Around 20% of the US population lives in an area that is classified as “rural.” The US Census Bureau defines an urban area as a territory with a population of at least 50,000, or a cluster of 2,500 to 50,000 people. Rural is then defined as anything outside of that definition. Rural areas face particular challenges when it comes to energy and water use. For example, utilities are met with higher costs and often find it harder to implement new clean technologies to modernize their energy infrastructure because of the great distances between customers and an irregular patchwork of reliable resources. Besides, many system planners and thought leaders for innovative energy technologies live in urban or suburban areas and may find it harder to relate to the specific challenges of rural settings.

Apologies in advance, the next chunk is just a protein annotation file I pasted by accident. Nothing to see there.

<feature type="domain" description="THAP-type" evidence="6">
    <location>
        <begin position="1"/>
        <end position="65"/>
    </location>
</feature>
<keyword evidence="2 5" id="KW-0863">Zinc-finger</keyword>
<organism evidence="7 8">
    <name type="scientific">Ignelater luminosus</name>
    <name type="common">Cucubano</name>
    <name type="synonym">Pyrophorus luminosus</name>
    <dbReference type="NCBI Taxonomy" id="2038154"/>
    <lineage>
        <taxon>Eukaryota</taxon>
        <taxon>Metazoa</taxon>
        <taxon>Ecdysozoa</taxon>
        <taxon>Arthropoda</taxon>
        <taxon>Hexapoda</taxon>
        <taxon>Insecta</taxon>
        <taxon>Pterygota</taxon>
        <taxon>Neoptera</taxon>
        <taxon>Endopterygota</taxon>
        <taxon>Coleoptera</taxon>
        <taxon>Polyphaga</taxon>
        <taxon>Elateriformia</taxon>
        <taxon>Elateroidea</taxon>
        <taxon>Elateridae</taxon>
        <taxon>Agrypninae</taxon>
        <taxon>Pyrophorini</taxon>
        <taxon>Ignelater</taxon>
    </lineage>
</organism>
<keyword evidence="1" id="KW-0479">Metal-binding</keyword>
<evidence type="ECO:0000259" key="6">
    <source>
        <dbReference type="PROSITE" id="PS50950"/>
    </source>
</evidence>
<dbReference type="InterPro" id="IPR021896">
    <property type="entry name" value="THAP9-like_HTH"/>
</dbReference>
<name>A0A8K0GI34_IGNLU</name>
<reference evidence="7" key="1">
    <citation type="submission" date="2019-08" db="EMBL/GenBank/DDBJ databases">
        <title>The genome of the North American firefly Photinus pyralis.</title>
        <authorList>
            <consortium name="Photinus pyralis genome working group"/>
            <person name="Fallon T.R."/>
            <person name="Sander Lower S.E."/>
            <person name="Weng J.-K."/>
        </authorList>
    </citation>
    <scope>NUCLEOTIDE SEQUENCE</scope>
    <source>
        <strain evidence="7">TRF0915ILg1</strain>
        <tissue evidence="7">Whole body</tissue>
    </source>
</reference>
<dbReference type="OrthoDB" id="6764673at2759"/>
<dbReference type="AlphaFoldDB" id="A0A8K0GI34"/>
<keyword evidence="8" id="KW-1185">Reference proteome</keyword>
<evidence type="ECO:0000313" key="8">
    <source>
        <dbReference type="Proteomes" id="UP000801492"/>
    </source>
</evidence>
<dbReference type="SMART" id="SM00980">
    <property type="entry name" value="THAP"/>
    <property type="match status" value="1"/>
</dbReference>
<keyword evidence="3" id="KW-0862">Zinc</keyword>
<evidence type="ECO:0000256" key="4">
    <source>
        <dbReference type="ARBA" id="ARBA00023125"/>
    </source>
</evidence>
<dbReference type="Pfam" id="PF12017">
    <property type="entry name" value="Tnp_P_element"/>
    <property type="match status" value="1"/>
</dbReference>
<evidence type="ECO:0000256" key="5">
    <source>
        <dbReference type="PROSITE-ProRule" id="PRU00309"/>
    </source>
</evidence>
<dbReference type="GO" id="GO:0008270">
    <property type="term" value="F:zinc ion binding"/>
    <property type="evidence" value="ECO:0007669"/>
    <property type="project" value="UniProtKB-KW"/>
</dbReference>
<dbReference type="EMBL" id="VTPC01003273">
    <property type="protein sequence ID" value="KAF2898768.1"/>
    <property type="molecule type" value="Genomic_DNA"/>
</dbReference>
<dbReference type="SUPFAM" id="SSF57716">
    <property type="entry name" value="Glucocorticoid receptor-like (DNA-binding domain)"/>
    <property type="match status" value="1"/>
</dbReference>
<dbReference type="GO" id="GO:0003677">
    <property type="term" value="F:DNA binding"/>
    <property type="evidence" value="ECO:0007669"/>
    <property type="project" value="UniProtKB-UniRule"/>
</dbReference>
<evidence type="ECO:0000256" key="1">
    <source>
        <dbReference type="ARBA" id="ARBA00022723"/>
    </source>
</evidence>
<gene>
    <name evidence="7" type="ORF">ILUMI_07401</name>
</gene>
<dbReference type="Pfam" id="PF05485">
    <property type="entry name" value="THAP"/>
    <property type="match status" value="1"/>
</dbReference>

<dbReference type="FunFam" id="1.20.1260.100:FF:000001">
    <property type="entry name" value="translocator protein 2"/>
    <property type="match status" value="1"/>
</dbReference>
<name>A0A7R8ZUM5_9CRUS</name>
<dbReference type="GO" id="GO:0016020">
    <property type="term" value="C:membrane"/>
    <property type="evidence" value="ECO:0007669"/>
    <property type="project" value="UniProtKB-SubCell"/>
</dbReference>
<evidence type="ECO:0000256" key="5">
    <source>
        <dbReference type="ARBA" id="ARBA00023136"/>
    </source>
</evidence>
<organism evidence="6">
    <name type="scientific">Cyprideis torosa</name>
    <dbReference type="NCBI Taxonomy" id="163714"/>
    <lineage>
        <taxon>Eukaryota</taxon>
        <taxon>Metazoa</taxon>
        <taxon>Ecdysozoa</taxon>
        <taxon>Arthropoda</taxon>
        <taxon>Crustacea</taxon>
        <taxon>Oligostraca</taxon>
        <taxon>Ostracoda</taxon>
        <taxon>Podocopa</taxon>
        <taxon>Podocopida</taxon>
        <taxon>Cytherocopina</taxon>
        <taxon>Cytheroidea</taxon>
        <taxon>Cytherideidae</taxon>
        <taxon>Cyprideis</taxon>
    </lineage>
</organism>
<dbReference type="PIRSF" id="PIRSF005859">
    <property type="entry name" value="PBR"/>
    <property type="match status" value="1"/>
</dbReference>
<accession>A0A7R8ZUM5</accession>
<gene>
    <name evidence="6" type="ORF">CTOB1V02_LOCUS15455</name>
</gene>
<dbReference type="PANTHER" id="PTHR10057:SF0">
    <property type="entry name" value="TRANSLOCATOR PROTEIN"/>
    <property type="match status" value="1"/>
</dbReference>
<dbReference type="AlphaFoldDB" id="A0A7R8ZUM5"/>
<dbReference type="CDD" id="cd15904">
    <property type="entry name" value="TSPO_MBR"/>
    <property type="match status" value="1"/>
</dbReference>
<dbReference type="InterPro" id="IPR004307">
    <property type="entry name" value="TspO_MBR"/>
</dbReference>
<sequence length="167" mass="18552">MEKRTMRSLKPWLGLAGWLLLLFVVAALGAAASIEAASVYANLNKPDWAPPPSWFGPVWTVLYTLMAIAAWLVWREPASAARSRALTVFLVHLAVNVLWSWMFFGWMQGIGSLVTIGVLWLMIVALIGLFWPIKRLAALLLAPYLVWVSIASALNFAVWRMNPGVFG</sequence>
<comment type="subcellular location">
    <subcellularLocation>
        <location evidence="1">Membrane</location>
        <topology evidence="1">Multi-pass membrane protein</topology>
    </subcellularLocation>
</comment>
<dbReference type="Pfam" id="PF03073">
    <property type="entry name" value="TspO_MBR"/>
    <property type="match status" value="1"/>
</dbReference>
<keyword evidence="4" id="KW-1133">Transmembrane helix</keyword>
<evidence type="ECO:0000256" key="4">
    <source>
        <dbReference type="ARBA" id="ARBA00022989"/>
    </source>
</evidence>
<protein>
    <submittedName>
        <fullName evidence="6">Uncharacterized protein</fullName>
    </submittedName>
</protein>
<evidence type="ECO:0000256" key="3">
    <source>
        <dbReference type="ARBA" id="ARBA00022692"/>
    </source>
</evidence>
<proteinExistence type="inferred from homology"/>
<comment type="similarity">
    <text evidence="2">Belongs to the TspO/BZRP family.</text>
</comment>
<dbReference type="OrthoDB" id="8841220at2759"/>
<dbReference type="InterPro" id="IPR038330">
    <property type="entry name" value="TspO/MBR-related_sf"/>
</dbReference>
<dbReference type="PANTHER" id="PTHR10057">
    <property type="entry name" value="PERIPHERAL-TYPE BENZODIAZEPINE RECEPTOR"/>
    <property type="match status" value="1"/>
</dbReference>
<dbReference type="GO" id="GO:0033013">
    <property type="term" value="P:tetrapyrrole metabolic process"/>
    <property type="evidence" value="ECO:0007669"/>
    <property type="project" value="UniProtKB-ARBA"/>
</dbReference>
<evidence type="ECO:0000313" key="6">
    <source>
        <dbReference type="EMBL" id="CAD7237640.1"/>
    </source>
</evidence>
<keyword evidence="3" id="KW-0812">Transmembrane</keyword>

It’s likely that climate change will impact rural communities in different ways than it will urban areas, due to a number of factors including the types of common occupations, poverty levels and demography. Of particular concern is the “climate gap”, which refers to the lower economic and physical adaptability of rural communities. It will vary based on region, but research indicates that rural communities in the Southeast and Southwest could face particularly dire circumstances due to changes in electricity prices and water scarcity.